Instead, she invited Clinton to describe the "damage" Julian Assange did "personally to you." In response, Clinton defamed Assange, an Australian citizen, as "very clearly a tool of Russian intelligence" and "a nihilistic opportunist who does the bidding of a dictator."
She offered no evidence -- nor was asked for any -- to back her grave allegations.
At no time was Assange offered the right of reply to this shocking interview, which Australia's publicly-funded state broadcaster had a duty to give him.
As if that wasn't enough, Ferguson's executive producer, Sally Neighour, followed the interview with a vicious re-tweet: "Assange is Putin's b*tch. We all know it!"
There are many other examples of Vichy journalism. The Guardian, reputedly once a great liberal newspaper, conducted a vendetta against Julian Assange. Like a spurned lover, the Guardian aimed its personal, petty, inhuman and craven attacks at a man whose work it once published and profited from.
The former editor of the Guardian, Alan Rusbridger, called the WikiLeaks disclosures, which his newspaper published in 2010, "one of the greatest journalistic scoops of the last 30 years." Awards were lavished and celebrated as if Julian Assange did not exist.
WikiLeaks' revelations became part of the Guardian's marketing plan to raise the paper's cover price. They made money, often big money, while WikiLeaks and Assange struggled to survive.
With not a penny going to WikiLeaks, a hyped Guardian book led to a lucrative Hollywood movie deal. The book's authors, Luke Harding and David Leigh, gratuitously abused Assange as a "damaged personality" and "callous."
They also revealed the secret password Julian had given the Guardian in confidence and which was designed to protect a digital file containing the US embassy cables.
With Assange now trapped in the Ecuadorean embassy, Harding, who had enriched himself on the backs of both Julian Assange and Edward Snowden, stood among the police outside the embassy and gloated on his blog that "Scotland Yard may get the last laugh."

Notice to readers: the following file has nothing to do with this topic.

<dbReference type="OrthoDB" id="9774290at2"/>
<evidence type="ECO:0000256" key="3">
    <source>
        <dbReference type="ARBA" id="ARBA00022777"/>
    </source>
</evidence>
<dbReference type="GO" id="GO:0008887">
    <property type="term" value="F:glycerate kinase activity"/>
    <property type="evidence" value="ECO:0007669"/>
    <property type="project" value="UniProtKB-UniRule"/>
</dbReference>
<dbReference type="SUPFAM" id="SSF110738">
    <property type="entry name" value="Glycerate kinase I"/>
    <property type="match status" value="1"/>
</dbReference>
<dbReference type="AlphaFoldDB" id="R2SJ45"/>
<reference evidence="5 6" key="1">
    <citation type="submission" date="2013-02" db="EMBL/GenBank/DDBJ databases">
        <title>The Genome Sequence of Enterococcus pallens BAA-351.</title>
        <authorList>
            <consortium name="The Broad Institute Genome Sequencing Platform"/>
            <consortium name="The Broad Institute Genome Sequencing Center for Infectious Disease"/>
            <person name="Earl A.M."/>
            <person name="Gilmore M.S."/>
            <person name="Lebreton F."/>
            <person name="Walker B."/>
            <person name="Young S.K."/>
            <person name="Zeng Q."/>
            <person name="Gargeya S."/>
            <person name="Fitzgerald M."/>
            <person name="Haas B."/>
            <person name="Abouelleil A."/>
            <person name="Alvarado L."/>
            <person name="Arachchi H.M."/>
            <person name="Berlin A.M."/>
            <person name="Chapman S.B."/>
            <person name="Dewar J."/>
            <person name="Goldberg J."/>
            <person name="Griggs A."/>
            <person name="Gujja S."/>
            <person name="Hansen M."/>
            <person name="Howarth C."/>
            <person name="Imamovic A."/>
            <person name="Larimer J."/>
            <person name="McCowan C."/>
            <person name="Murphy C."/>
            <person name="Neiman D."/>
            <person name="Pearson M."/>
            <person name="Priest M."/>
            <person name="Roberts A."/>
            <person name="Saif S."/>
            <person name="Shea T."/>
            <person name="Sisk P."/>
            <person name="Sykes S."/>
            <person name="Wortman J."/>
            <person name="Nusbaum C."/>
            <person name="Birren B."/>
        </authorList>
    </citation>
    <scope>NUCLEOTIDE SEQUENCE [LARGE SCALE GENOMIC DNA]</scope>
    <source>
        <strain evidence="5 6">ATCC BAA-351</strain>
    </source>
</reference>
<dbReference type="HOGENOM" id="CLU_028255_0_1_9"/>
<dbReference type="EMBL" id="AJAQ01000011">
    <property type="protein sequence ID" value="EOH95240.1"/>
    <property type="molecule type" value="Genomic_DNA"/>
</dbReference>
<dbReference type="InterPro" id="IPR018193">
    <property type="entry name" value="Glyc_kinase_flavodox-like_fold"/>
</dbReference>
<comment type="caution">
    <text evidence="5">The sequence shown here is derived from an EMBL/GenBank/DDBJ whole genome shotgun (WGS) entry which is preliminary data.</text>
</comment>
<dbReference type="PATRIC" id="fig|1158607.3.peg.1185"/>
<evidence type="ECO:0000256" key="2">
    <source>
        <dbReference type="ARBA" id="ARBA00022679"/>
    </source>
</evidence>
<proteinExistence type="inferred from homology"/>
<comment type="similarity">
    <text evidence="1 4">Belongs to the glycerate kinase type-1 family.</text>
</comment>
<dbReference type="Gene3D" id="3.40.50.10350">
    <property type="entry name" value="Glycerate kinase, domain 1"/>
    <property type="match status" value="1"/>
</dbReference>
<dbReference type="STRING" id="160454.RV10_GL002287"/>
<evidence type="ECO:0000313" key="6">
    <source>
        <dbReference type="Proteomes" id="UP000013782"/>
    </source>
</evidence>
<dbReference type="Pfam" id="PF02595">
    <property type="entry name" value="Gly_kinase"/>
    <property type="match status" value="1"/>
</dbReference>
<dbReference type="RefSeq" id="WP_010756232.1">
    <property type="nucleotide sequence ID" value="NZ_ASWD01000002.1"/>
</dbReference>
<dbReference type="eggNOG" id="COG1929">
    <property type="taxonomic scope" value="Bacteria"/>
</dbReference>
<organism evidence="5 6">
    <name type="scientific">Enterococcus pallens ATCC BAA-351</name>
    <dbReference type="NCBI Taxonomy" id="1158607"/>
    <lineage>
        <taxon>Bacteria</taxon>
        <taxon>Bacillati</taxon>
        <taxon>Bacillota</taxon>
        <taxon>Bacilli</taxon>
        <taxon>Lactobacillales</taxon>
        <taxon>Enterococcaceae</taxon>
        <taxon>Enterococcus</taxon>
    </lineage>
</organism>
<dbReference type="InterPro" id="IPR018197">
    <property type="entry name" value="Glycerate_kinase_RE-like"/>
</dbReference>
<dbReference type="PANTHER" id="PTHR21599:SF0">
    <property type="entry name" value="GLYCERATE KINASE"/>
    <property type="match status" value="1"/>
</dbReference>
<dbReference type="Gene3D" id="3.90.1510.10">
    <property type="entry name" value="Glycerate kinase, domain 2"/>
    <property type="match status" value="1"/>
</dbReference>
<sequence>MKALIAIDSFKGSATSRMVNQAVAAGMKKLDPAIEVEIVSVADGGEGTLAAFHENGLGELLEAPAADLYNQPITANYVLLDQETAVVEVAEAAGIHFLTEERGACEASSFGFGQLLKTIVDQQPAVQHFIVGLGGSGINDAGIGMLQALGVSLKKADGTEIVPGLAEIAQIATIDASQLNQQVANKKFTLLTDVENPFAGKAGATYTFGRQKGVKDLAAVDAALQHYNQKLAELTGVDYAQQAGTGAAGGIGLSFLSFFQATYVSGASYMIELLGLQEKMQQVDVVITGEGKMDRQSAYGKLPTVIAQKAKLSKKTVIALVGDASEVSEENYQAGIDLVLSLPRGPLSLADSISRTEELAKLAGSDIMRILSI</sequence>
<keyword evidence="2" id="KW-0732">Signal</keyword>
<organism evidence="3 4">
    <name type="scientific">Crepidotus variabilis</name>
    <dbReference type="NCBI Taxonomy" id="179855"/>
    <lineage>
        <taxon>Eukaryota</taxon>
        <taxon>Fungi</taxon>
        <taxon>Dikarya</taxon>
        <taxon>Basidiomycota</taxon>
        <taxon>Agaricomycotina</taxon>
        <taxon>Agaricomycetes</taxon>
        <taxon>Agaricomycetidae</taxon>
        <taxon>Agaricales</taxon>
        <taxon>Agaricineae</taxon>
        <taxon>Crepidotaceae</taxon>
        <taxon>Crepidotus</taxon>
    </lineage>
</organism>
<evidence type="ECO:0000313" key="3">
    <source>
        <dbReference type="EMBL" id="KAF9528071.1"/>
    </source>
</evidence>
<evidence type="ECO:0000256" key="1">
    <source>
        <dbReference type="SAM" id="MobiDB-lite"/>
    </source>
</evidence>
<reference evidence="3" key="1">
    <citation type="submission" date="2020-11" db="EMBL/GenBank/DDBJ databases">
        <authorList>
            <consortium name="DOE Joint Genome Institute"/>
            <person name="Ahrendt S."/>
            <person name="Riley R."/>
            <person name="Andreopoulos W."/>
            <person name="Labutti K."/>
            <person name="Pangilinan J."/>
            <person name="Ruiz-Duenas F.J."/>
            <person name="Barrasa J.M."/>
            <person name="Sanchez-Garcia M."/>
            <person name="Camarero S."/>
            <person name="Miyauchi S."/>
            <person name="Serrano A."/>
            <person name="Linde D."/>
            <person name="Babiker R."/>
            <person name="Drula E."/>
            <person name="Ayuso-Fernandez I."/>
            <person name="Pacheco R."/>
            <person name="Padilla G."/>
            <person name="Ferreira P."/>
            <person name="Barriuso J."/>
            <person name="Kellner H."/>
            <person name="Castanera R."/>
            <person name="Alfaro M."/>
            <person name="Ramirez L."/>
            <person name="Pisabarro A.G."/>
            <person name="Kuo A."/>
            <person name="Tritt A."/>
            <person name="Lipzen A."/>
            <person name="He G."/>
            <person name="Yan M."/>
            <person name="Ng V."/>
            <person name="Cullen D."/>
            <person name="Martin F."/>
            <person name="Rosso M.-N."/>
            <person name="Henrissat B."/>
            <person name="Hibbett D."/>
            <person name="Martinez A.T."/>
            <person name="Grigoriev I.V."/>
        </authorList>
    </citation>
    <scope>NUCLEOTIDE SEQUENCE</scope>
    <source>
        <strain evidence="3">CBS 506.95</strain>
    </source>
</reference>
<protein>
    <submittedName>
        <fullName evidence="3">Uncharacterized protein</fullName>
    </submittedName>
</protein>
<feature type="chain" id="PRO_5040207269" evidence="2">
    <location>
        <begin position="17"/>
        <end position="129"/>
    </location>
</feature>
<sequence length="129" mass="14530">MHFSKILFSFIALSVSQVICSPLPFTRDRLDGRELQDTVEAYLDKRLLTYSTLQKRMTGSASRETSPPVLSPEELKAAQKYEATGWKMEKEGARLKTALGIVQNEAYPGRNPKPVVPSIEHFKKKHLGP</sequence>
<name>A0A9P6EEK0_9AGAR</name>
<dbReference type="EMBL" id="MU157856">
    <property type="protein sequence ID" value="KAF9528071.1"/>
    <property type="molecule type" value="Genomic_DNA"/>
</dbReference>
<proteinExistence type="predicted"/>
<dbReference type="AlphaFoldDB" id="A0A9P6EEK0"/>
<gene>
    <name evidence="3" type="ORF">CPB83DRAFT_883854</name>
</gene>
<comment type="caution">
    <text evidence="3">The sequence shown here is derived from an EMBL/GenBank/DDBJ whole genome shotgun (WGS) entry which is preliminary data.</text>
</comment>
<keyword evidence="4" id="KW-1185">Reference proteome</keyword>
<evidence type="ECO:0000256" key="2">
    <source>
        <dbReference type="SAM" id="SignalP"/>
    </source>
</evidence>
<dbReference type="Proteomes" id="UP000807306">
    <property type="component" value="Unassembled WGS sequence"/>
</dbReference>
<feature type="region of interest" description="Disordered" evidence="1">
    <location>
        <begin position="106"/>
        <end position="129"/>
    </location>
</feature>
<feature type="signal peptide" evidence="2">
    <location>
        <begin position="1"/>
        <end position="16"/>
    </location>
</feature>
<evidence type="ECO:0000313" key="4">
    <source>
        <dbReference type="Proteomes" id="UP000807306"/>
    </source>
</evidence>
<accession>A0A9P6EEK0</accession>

The question is why.
Julian Assange has committed no crime. He has never been charged with a crime. The Swedish episode was bogus and farcical and he has been vindicated.
Katrin Axelsson and Lisa Longstaff of Women Against Rape summed it up when they wrote, "The allegations against [Assange] are a smokescreen behind which a number of governments are trying to clamp down on WikiLeaks for having audaciously revealed to the public their secret planning of wars and occupations with their attendant rape, murder and destruction... The authorities care so little about violence against women that they manipulate rape allegations at will."
This truth was lost or buried in a media witch-hunt that disgracefully associated Assange with rape and misogyny. The witch-hunt included voices who described themselves as on the left and as feminist. They willfully ignored the evidence of extreme danger should Assange be extradited to the United States.
According to a document released by Edward Snowden, Assange is on a "Manhunt target list." One leaked official memo says: "Assange is going to make a nice bride in prison. Screw the terrorist. He'll be eating cat food forever."
In Alexandria, Virginia -- the suburban home of America's war-making elite -- a secret grand jury, a throwback to the middle ages -- has spent seven years trying to concoct a crime for which Assange can be prosecuted.
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